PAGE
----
7. Get overwhelmed by emotions.
  8. Take offense easily.
  9. Get caught up in my problems.
  10. Grumble about things.


  1. Have a rich vocabulary.
  2. Have a vivid imagination.
  3. Have excellent ideas.
  4. Am quick to understand things.
  5. Use difficult words.
  6. Spend time reflecting on things.
  7. Am full of ideas.
  8. Have difficulty understanding abstract ideas. (R)
  9. Am not interested in abstract ideas. (R)
  10. Do not have a good imagination. (R)

  1. Carry the conversation to a higher level.
  2. Catch on to things quickly.
  3. Can handle a lot of information.
  4. Love to think up new ways of doing things.
  5. Love to read challenging material.
  6. Am good at many things.
  7. Try to avoid complex people. (R)
  8. Have difficulty imagining things. (R)
  9. Avoid difficult reading material. (R)
  10. Will not probe deeply into a subject. (R)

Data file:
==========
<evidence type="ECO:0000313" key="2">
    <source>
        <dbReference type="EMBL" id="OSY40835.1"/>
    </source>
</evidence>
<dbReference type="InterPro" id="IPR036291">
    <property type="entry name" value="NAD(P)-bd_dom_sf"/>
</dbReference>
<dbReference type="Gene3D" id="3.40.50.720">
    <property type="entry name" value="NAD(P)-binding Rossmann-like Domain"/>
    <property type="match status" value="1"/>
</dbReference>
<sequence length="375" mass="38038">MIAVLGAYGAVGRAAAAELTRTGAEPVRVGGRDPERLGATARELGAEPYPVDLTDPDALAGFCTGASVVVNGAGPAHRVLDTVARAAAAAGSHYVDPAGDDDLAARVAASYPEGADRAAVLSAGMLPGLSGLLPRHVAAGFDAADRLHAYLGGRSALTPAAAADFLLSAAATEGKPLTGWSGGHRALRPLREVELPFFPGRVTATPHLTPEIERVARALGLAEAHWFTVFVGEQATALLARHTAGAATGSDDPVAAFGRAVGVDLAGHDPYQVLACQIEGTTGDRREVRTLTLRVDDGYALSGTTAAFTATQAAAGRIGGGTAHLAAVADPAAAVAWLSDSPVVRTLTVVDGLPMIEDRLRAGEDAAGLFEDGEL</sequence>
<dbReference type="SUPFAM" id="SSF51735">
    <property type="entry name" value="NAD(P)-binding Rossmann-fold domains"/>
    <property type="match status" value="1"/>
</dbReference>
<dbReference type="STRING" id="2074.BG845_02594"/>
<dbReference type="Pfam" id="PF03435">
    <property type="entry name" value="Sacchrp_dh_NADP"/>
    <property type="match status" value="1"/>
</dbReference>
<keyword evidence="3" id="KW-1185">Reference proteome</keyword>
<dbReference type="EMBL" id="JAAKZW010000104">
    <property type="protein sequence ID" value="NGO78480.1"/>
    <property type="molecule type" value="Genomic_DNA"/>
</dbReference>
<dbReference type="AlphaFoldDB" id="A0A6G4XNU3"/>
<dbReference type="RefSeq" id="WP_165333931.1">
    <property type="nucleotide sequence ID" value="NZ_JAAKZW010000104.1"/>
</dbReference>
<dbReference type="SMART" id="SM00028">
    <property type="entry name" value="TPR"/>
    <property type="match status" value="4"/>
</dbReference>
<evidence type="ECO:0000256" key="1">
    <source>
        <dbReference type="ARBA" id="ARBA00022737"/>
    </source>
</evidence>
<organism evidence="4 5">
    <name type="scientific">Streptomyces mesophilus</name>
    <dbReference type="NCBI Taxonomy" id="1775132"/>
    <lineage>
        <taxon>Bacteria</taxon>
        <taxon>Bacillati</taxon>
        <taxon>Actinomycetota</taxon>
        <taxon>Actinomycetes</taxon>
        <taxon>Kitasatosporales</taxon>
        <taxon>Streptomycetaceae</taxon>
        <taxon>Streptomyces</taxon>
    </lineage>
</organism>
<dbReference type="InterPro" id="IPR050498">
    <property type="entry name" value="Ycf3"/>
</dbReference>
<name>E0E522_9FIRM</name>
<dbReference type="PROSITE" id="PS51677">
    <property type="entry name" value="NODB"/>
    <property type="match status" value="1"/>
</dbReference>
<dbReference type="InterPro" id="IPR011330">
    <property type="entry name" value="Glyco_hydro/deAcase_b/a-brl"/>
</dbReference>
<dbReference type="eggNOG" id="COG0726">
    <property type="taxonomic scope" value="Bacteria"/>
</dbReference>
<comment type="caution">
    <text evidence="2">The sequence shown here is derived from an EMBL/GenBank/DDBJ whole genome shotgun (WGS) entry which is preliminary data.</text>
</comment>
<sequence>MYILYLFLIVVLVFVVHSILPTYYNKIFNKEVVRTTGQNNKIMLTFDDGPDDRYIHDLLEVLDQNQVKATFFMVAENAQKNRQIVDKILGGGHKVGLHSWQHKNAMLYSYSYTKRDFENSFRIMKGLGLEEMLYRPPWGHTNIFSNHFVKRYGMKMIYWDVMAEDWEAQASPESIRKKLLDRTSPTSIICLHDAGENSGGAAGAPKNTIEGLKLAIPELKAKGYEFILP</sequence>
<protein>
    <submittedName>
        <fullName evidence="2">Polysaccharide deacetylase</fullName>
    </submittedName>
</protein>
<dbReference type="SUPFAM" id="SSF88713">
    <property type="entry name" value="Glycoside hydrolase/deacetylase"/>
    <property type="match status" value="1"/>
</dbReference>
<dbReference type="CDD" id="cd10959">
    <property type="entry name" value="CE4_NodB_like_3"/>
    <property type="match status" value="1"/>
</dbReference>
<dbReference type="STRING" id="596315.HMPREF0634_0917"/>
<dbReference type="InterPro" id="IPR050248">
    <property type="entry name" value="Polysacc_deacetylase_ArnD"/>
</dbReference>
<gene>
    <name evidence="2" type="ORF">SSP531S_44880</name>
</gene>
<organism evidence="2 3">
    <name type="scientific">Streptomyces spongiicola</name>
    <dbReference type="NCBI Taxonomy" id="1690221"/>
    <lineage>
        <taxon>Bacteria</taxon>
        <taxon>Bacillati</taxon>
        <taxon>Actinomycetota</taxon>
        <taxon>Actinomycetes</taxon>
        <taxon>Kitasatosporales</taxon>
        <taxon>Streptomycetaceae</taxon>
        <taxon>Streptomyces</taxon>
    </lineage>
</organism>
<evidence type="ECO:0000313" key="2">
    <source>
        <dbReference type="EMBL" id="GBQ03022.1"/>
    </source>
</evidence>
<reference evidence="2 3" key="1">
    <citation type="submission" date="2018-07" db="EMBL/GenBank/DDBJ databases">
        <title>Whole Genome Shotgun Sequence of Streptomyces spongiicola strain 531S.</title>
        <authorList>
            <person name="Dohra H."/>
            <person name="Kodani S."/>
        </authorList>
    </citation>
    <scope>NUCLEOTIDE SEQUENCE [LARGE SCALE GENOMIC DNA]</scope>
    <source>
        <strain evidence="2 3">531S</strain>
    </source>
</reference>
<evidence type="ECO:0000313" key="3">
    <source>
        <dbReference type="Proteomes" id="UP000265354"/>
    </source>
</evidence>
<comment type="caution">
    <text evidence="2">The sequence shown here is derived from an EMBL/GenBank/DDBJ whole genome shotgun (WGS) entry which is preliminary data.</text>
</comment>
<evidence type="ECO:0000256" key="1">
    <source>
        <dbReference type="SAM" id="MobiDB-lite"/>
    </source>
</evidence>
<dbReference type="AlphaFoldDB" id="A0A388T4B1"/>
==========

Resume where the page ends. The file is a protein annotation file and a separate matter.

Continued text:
6.7 Need for Closure Scale (NFCS)

Items from:,

Preference for order

Preference for predictability


Discomfort with ambiguity


Need for decisiveness

6.8 Transparent Bipolar Inventory (TBI-GOL1992)


Pleasantness or Agreeableness

Conscientiousness or Dependability

Emotional Stability

Intellect or Sophistication

6.9 Zuckerman-Kuhlman Personality Questionnaire (ZKPQ)

Activity (Act) – 17 items

Aggression-Hostility (Agg-Host) – 17 items

Impulsive Sensation Seeking (ImpSS) – 19 items

Neuroticism-Anxiety (N-Anx) – 19 items

Sociability (Sy) – 17 items

Infrequency Items

7 External links